7 For many deceivers are entered into the world, who confess not that Jesus Christ is come in the flesh. This is a deceiver and an antichrist. (2 John 7)


Today there are those who say that Jesus never actually existed as a human being. That He is a legend made up by men to teach some good values. Liberal Christianity is full of this sort of teaching. Many liberal Christians deny that Jesus was a real, historical person. Rather, they say that He is spiritually risen in the hearts of men.


We must confess that Jesus is fully God as well as fully human. But why is it important that Jesus is fully human? Jesus had to be fully human to die for humanity’s sins on the cross. He had to be human to die for human sins. He had to be human to be able to die.


Jesus had to be fully God to be able to pay for the sins of the whole world. If He had been only human, He would have been one more sacrifice on the altar. But He also had to be fully human to die for us!


1.3) Jesus is Lord


9 That if thou shalt confess with thy mouth the Lord Jesus, and shalt believe in thine heart that God hath raised him from the dead, thou shalt be saved. (Romans 10:9)


The phrase “the Lord Jesus” is not just a throwaway title. To confess the Lord Jesus is to acknowledge Him as ruler in your life. What does it mean that Jesus is Lord? Listen to what the apostle Paul says about Jesus in Colossians 1—


15 Who is the image of the invisible God, the firstborn [of first position] of every creature: 16 For by him were all things created, that are in heaven, and that are in earth, visible and invisible, whether they be thrones, or dominions, or principalities, or powers: all things were created by him, and for him: 17 And he is before all things, and by him all things consist. 18 And he is the head of the body, the church: who is the beginning, the firstborn from the dead; that in all things he might have the preeminence. (Colossians 1:15–18)


Many today want to relegate Jesus to a small corner of their lives. They think about Him for an hour on Sunday morning—if He even comes up at the church that they attend. And then, the rest of the week, Jesus is locked in His closet in their heart. 


But someone who confesses Jesus as Lord is someone who desires to have Jesus run their lives. They want Him on the throne of their hearts, even if they might fail from time to time to submit to His lordship. 


There are, of course, more aspects of Jesus that we could explore, but right now, let’s consider this question: How do we confess Christ before men? It could take many forms:


  • It might be outright speaking about who Jesus is. Flat out telling someone about Christ. Or praying before your meal in a restaurant.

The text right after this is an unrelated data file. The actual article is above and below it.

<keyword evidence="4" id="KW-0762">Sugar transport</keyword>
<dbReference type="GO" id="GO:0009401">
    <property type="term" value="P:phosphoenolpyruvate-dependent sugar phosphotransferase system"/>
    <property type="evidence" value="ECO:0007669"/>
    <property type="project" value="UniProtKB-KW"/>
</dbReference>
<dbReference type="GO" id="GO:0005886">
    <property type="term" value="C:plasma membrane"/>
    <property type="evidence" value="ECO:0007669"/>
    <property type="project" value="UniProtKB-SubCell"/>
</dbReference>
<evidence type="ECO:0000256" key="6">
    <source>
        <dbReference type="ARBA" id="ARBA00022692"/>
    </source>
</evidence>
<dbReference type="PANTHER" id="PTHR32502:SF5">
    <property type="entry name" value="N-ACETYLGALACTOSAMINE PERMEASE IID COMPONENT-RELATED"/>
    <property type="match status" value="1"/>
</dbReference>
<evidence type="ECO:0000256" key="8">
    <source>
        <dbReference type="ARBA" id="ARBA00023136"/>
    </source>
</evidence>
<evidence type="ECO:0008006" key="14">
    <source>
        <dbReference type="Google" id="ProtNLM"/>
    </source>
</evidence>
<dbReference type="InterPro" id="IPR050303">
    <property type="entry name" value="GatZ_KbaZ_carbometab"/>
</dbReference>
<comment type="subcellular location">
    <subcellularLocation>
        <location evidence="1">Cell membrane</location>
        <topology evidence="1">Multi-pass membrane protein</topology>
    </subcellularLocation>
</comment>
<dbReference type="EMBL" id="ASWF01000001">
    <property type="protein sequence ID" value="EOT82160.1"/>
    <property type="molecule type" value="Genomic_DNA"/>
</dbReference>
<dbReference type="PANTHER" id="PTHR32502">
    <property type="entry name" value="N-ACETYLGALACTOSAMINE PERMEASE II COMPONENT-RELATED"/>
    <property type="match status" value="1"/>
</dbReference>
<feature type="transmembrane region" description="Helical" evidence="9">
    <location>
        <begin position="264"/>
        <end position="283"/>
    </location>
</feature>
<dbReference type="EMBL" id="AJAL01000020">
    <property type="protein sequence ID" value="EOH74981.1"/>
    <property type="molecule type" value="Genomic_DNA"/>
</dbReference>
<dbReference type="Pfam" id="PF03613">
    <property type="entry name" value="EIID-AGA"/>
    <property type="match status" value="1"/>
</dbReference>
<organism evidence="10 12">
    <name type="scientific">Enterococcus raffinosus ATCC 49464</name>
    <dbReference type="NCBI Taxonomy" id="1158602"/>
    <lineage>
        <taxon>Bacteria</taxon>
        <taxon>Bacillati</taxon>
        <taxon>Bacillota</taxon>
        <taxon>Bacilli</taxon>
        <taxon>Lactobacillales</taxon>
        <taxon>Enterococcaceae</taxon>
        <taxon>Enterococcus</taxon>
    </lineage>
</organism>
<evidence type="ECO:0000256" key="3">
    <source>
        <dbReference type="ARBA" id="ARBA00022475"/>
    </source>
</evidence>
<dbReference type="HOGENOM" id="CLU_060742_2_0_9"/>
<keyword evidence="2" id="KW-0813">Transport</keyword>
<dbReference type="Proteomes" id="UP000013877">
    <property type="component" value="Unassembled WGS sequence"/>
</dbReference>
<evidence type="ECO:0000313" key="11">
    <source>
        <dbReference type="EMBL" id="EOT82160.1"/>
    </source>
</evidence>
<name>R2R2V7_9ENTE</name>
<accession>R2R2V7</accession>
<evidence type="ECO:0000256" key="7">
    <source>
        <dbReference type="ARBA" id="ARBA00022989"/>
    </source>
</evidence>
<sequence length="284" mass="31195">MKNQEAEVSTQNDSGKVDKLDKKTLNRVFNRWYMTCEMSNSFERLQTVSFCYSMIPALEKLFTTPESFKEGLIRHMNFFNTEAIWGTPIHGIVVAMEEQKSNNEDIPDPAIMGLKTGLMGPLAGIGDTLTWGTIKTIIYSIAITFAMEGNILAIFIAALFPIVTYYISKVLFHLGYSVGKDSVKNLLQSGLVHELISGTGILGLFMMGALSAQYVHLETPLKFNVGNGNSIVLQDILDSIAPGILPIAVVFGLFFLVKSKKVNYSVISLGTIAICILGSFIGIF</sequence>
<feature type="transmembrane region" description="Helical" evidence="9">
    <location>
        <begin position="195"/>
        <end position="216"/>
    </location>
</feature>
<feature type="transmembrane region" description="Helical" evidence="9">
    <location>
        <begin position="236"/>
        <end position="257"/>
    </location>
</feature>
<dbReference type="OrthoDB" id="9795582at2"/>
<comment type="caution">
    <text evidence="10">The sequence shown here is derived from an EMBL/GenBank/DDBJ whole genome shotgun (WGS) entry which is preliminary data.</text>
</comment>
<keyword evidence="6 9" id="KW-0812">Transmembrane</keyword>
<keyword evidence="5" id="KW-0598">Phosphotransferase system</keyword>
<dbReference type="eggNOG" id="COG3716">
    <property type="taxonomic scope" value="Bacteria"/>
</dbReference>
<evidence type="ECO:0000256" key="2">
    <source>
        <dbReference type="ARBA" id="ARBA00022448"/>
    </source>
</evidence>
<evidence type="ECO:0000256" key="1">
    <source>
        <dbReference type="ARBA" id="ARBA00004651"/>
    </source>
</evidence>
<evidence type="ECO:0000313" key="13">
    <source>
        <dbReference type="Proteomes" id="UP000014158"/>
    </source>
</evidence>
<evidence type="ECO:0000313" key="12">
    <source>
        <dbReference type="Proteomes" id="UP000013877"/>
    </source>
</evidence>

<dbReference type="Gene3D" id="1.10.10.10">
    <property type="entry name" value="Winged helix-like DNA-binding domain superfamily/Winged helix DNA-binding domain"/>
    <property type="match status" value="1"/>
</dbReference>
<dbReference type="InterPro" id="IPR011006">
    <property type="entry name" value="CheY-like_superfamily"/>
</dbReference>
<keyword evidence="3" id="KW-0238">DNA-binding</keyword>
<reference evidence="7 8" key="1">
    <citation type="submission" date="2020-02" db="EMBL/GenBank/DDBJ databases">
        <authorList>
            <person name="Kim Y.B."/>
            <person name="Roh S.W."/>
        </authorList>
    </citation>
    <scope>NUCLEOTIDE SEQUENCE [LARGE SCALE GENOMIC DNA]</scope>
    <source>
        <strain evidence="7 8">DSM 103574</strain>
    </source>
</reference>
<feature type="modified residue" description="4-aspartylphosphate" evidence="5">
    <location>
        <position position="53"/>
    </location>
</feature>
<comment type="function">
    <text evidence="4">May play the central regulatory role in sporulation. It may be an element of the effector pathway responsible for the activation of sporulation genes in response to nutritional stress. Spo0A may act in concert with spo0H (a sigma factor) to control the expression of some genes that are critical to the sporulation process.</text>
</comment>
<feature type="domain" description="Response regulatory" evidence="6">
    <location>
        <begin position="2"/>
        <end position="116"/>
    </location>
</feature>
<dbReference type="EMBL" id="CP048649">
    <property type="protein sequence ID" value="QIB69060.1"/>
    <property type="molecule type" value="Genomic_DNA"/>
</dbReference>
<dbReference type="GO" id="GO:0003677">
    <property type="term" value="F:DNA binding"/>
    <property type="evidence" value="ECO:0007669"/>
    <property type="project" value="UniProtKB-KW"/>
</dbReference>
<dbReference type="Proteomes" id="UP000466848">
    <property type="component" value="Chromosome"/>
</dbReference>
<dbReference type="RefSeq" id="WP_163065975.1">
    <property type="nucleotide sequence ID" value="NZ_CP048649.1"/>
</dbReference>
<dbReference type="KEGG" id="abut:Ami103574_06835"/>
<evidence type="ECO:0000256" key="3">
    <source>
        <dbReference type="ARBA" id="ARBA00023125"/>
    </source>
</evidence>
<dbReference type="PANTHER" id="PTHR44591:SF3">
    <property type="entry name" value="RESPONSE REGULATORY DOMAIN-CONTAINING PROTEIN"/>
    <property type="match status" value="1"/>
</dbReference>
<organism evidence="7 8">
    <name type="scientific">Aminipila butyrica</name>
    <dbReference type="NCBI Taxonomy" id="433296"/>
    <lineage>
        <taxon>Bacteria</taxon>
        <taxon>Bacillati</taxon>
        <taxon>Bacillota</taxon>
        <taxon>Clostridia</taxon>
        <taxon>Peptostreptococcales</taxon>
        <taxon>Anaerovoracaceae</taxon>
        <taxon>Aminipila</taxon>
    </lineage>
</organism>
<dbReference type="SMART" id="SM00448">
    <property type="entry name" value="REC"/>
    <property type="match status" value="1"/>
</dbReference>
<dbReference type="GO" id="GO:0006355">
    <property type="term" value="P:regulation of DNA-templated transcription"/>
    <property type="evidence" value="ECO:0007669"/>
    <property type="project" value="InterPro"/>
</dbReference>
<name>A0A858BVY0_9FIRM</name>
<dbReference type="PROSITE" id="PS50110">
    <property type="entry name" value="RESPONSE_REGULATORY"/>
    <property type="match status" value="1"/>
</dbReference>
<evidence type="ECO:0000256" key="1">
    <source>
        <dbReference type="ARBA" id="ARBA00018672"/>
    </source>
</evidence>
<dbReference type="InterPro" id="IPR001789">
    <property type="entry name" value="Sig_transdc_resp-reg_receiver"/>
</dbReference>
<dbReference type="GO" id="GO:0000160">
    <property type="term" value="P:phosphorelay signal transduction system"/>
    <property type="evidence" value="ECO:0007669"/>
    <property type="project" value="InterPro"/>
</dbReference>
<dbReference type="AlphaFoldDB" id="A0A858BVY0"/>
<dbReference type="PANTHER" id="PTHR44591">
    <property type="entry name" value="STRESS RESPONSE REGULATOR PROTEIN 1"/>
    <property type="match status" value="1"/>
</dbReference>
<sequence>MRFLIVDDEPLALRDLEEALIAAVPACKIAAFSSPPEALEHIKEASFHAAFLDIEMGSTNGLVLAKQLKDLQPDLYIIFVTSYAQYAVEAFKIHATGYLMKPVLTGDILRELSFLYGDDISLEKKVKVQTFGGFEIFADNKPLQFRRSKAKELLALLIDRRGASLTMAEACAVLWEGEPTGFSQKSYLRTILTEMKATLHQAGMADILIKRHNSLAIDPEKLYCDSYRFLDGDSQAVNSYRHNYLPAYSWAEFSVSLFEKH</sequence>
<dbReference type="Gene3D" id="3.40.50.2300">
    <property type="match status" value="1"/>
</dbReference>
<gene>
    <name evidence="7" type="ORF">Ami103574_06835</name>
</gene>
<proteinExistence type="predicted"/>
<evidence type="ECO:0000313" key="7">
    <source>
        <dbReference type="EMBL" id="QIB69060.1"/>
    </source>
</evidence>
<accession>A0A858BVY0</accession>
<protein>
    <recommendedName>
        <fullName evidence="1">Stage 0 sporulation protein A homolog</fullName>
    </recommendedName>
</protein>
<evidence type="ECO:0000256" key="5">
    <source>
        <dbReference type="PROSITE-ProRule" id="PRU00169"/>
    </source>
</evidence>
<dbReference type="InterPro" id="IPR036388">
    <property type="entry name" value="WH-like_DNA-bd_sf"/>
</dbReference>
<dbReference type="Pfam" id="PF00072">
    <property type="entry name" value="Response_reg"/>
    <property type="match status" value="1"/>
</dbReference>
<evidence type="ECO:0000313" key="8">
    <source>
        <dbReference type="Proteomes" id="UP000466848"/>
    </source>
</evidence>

• It could be in how we respond to situations differently than unbelievers…for example, showing someone forgiveness instead of taking revenge.
  • It could be how we live our lives. In the Spirit’s power, we try to live holy lives like Jesus and, when we fail, we ask forgiveness.


What are all these things? They are evidences of our faith in Christ. It’s not that we need to do these things to be saved. Jesus isn’t saying to confess Him before men to be saved. He is saying, “If you truly believe in Me, then show it by confessing Me before men.”


If we confess Jesus before men…




Luke 12:8 Also I say unto you, Whosoever shall confess me before men, him shall the Son of man also confess before the angels of God: 


Imagine standing before God, the Judge of the universe. Ten thousands of ten thousands of angels fill the courtroom of Heaven. Alone you approach the throne. In awe of God’s holiness, all the sins you have committed flash through your mind. How could you ever be good enough to be here? 


To make matters worse, Satan strides into the courtroom and takes his position at the prosecutor’s table. He avoids looking at God, but stares at you instead. “I have,” he says in his serpent-like voice, “a complete deposition listing all the sins of this individual has committed during their life. I think you find the first page alone worthy of condemning this individual to Hell forever!” 


You glance over at the accuser and see that he has a thick stack of papers in his hand—hundreds of pages! And there are even more stacks on his table! You’ll never be able to defend against all that.


Things aren’t looking good. But just then, you feel a hand on your shoulder and you hear a voice say, “I’ve got this.” You look at the hand on your shoulder and see the hole where a nail once pierced the flesh. It’s Jesus!


“Father, I am here to say that this person confessed My name before men. He acknowledged Me as his only God, his only Savior, and his only Lord. He believes that I died and rose again to pay for his sins. So before You and before these angels, I am delighted to testify on his behalf.”


If we stand up for Jesus now, it’s evidence that we have the faith that he will honor by standing up for us later.